One of the evidence of the realization of the Ukrainian command's plan is the fact that during the Bakhmut operation, for the first time during the war, the enemy faced a systemic need to save ammunition (although it is premature to talk about a full-fledged shell famine in Russian troops). However, the statistics of military clashes are more telling. According to the General Staff of the Armed Forces of Ukraine, in March there were an average of 282 combat engagements per day, in April - 161, and in May - 130. Thus, we see a downward trend in the intensity of Russian attacks, indicating that the occupation forces are switching to defense. Moreover, the Russian command did not reach the lines that were the goal of the winter-spring campaign, and Ukraine retained reserves that could be used for offensive operations.
Kremlin intensifies missile and drone attacks: hysteria or cold calculation?

In May, Russia used 205 missiles of various types against Ukraine (eight massive attacks were carried out), which is the second highest number after December (236 missiles, 4 massive attacks) and is several orders more than in April (27 missiles, 1 massive attack). The basis of massive launches, as before, are the Kalibr, X-101, and X-555 missiles. The main difference is the intensified use of ballistic missiles (Iskander and Daggers) during attacks on the Ukrainian capital.

The goal of the Russian command is comprehensive. First, in an effort to disrupt Ukraine's attack plans, the occupiers focused on identifying weaknesses and depleting Ukraine's missile and air defense (MAD). Russia realizes that its last conventional "trump card" on the battlefield - aviation - can be leveled by the supply of Western air defense systems, so it is not sparing its missile stockpile. Secondly, intensive raids on Kyiv have an informational value - feeding the enthusiasm of the Russian military and society in the absence of significant successes at the front and the inability to organize an effective defense of the Russian border regions.
However, despite the expenditure of missile resources, the effectiveness of the strikes remains minimal against the backdrop of painful reputational costs for the Kremlin - the destruction of pseudo-hypersonic Daggers and ballistic Iskanders by the US Patriot missile defense system. The fact that the enemy did not achieve most of the targets in the missile attacks may indicate the technological superiority of the Ukrainian air defense system (air defense efficiency increased to almost 90% in May). At the same time, the intensification of missile and drone attacks indicates that Russia retains the ability to produce missiles and, therefore, the low effectiveness of the sanctions regime. Also, the active use of Iranian-made UAVs is the result of increased military-technical cooperation between Moscow and Tehran.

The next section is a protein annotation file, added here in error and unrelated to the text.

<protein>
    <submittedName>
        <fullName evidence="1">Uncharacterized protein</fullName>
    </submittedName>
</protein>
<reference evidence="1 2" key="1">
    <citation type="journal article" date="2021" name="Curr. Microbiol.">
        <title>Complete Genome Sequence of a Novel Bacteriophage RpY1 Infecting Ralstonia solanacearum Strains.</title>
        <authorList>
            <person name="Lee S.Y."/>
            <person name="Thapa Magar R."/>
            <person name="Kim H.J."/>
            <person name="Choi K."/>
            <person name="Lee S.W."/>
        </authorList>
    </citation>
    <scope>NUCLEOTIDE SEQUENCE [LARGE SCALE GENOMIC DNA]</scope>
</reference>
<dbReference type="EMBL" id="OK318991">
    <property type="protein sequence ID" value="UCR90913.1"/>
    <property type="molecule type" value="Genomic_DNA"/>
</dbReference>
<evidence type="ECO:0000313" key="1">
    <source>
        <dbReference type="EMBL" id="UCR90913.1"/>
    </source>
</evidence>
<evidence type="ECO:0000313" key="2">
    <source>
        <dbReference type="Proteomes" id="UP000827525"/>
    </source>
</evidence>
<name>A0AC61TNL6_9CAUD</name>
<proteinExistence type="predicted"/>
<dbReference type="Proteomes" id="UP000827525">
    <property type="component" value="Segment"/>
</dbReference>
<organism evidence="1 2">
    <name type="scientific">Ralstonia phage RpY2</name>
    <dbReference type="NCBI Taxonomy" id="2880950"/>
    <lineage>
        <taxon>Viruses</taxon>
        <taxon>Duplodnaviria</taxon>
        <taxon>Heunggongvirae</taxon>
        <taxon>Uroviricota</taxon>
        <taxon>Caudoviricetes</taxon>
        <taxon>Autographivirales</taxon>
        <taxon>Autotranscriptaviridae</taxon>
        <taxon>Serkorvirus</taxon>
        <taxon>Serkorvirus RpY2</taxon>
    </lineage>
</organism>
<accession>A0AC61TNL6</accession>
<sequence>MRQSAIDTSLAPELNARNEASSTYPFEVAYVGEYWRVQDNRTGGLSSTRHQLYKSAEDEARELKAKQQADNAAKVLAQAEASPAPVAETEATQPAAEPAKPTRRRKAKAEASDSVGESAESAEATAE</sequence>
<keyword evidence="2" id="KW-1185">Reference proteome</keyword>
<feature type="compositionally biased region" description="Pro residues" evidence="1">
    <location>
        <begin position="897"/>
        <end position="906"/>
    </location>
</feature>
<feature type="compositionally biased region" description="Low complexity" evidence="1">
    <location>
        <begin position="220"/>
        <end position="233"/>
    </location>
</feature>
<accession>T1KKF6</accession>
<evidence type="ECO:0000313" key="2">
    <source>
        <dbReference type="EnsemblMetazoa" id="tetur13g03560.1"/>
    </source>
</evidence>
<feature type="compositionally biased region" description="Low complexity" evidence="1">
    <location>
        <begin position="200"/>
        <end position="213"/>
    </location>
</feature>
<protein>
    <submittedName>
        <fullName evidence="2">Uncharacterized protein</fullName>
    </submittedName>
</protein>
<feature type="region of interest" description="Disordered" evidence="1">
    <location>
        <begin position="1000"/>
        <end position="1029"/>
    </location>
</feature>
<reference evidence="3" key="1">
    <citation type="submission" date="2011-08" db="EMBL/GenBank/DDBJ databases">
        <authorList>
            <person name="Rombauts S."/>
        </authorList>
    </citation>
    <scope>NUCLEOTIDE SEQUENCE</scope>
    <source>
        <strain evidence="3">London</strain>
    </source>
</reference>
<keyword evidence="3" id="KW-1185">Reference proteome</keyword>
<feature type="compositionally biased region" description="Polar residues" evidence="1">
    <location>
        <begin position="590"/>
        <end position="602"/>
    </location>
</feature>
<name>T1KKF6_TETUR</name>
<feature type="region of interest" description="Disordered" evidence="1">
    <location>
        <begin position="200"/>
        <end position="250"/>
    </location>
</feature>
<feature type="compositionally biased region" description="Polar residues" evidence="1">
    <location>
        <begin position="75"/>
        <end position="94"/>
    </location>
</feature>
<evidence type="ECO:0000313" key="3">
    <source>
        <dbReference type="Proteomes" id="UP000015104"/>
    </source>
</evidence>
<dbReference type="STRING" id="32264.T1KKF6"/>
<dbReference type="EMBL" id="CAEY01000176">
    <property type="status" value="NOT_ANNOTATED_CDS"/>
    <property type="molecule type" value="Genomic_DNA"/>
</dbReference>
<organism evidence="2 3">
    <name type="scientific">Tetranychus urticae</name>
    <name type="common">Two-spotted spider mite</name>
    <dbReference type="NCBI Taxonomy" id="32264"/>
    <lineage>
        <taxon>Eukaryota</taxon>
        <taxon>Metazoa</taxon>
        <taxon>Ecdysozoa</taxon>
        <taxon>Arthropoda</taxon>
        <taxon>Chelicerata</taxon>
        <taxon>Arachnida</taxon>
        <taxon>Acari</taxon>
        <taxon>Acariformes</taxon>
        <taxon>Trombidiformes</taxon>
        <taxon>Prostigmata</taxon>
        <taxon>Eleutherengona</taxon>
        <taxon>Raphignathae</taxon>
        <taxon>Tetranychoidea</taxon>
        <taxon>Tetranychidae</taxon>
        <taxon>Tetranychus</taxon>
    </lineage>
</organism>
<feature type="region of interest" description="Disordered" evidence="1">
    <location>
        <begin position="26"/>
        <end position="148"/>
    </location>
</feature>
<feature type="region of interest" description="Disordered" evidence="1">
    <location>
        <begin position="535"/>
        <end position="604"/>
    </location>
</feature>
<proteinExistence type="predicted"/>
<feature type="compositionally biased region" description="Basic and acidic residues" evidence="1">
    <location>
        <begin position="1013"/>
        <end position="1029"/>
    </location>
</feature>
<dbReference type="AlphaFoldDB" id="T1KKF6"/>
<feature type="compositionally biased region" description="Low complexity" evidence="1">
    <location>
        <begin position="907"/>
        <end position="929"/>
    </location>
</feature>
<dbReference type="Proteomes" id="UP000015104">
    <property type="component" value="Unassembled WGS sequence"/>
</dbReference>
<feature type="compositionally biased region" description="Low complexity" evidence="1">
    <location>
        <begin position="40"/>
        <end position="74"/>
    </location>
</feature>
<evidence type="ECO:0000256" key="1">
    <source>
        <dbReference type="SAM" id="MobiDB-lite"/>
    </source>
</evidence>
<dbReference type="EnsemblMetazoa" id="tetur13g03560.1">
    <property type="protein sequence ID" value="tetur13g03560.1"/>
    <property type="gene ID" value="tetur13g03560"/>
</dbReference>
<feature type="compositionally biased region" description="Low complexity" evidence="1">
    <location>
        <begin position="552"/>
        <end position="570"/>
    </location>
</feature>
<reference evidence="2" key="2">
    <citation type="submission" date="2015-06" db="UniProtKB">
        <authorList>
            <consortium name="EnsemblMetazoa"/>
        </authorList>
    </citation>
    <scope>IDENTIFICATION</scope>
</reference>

Under these conditions, reducing risks for Ukraine is primarily associated with increasing the capabilities of the air defense system, in particular through accelerating the supply of relevant systems and ammunition, as well as combat aircraft.
Ukrainian Counteroffensive: Challenges Facing the Armed Forces of Ukraine

The expectation of an offensive operation (or series of operations) by Ukraine has become a prevailing motif in the national discourse and a top topic in the global media that follow the events of the war. New photos and videos of Ukrainian military pieces training are posted online every day, which creates high expectations among a large part of Ukrainian society regarding the results of the upcoming offensive. On the other side of the front, Ukraine's preparations are also being closely watched - Russia is conducting its own information campaign aimed at downplaying Ukraine's capabilities and mobilizing the Russian population.

In these circumstances, it is important to rationally evaluate the difficulties that the Ukrainian Armed Forces have to overcome in preparing for a counterattack. Among the factors that could hypothetically complicate Ukraine's offensive is the lack of aircraft platforms that could significantly strengthen the air defense of the ground units of the Ukrainian Armed Forces.
In April, an obvious challenge for Ukraine was the use of KAB-500 guided bombs by Russian aviation, which cause significant damage to frontline military and civilian infrastructure. Unfortunately, the Ukrainian Armed Forces currently do not have effective means to shoot down air targets of this type. That is why Ukraine's priority remains to obtain at least several F-16 squadrons (40-50 units), which would allow it to push Russian tactical aviation out of Ukrainian airspace and surrounding Russian territories. The need to strengthen the aviation component of the Ukrainian Air Force is a constant not only in the context of offensive operations, but also air defense.
As for the offensive potential of Ukraine, the biggest challenge is not the lack of sufficient ammunition or modern nomenclature of Western weapons (the author does not underestimate the importance of these factors). The key to a successful military operation in the face of an imbalance in the number of artillery systems and ammunition can only be the mobility of breakthrough units and the coherence of command and control of various types of troops. The upcoming attack will be a historic test of the operational art of Ukrainian military commanders not only because of its crucial importance for the overall course of the war, but also because of Ukraine's lack of experience in conducting large-scale military operations that involve overcoming prepared echeloned enemy defenses.